Well on the 8th September 2006, SK had a little mishap. This is to set the record a little straighter to what
had been reported in the national press.
G-AYSK was one of those rare Luton minors with a continental A65 engine.
On this occassion one of our group members, a not so young chap decided to go flying on what
could only be described as a perfect flying day. Easterly wind around 5-6kts cavok sort of day.
The Luton was wheel out of the hangar, preflight checked, chocked and primed and then
started in the normal fashion, by hand. The engine is then given a little time to warm up, a
nd get the oil flowing around the engine. Power is reduced to idle, or just above to stop it
peetering out, then our intrepid aviator, discards the chocks as he clambers into the cockpit.
Following a radio call, SK gently ambles down the “Bravo” taxiway to “B3” hold. As the pilot positioned the aircraft
into wind for the power check, and checking for idle speed the engine stopped. The pilot was observed by the duty
FISO standing by the aircraft in an attempt to restart the engine. The pilot was wearing rather cumbersome flying
outfit and was wearing a helmet and visor. The consensus is, that when the pilot extracted himself from the cockpit,
he had knocked the throttle open. As the pilot swung the prop, the engine fired up, at a rather higher than expected
rpm, and the aircraft moved away from the pilot and started to accelerate forward. The aircraft was pointing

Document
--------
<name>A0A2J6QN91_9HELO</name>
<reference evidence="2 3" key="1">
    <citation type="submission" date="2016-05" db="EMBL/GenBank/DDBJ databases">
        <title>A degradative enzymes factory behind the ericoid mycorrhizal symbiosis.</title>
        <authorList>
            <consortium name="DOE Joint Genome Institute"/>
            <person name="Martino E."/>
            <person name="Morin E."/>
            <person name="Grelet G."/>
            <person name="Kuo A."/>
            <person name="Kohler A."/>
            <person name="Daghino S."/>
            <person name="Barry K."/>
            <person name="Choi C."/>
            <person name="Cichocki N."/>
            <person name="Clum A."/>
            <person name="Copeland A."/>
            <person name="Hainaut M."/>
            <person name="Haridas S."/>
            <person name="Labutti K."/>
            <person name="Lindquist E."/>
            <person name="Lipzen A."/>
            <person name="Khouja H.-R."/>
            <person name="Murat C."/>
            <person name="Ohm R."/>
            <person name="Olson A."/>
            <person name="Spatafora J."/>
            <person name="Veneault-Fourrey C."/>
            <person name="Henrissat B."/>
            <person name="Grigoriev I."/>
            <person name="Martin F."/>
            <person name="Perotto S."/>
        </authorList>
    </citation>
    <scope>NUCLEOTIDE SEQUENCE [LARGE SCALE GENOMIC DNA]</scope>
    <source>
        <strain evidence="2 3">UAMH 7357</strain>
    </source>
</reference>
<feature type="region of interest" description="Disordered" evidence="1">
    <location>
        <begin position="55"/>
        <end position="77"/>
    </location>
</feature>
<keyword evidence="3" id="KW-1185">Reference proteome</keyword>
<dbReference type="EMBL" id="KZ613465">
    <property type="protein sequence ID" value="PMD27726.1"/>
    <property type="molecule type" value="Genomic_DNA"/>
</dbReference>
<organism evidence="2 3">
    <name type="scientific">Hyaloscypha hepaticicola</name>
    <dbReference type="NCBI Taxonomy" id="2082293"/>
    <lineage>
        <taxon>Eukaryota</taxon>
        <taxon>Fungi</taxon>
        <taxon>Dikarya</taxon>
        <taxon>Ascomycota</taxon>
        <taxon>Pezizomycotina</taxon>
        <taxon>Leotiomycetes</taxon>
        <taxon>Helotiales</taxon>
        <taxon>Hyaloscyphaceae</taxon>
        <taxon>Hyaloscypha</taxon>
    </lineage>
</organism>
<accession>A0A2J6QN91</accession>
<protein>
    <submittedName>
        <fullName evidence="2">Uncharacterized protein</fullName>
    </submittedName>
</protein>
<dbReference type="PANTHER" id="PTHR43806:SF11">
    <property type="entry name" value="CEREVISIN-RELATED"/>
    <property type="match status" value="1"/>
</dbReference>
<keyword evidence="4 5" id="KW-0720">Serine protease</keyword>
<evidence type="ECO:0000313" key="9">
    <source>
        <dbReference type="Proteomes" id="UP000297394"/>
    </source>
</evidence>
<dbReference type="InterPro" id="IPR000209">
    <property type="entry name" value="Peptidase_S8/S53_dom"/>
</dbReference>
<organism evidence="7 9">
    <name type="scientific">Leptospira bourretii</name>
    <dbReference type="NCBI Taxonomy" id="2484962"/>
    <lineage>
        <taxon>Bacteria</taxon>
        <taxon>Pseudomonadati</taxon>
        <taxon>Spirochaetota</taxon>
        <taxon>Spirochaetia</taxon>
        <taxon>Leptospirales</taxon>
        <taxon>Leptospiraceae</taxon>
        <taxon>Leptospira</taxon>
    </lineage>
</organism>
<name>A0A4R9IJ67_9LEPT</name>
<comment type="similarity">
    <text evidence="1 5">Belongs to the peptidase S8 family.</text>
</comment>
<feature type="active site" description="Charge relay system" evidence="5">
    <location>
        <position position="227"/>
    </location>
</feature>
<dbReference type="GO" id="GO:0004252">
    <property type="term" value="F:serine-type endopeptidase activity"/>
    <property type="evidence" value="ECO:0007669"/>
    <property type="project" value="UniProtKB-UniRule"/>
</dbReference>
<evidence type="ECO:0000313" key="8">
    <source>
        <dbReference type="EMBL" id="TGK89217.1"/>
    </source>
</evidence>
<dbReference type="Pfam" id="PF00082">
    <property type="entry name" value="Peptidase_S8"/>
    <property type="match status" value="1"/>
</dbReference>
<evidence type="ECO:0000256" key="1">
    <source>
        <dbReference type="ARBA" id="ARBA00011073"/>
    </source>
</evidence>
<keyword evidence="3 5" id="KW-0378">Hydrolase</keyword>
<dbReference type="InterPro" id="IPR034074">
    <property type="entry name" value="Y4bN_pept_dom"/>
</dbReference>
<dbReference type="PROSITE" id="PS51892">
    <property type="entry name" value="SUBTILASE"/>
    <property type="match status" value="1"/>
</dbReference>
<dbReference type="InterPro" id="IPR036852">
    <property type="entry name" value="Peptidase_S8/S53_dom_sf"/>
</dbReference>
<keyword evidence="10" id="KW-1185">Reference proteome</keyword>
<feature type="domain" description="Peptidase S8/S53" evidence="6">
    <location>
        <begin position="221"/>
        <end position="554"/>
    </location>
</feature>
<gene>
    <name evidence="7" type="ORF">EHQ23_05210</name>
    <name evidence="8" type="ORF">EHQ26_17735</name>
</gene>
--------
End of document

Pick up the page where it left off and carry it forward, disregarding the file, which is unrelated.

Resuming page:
towards another parked aircraft. The pilot grabbed a strut which spun the luton minor around, and pointed the
aeroplane towards rough ground surrounded by trees and bushes. As the aircraft spun round with the pilot hanging
on to the strut, he lost balance, and fell, loosing his grip. The aircraft pulled away.
Looking at the photograph taken by Alan Mozieny moments before it flicked over onto its back.
The picture shows the wing tip striking the ground, as the tail is rising, I guess the prop struck the ground,
at high rpm, as the tail continued to rise, prop shattered, and the torque from the engine,
contributed to the aeroplane flicking onto its back.
The prop shattered,
Engine Shock loaded,Cowling twisted / buckled,U/c snapped twisted,Crack in bulk head.
Suspect main spar damage, Suspect engine mount damage,re enforcement blocked crackedetc etc.
Mistakes do happen, and the result of this incident, the aerodrome from where SK operated from has made some amendments to the pilots hand book, which gives information on operating procedures regarding hand starting aeroplanes. Just sensible guide from the aerodrome operator.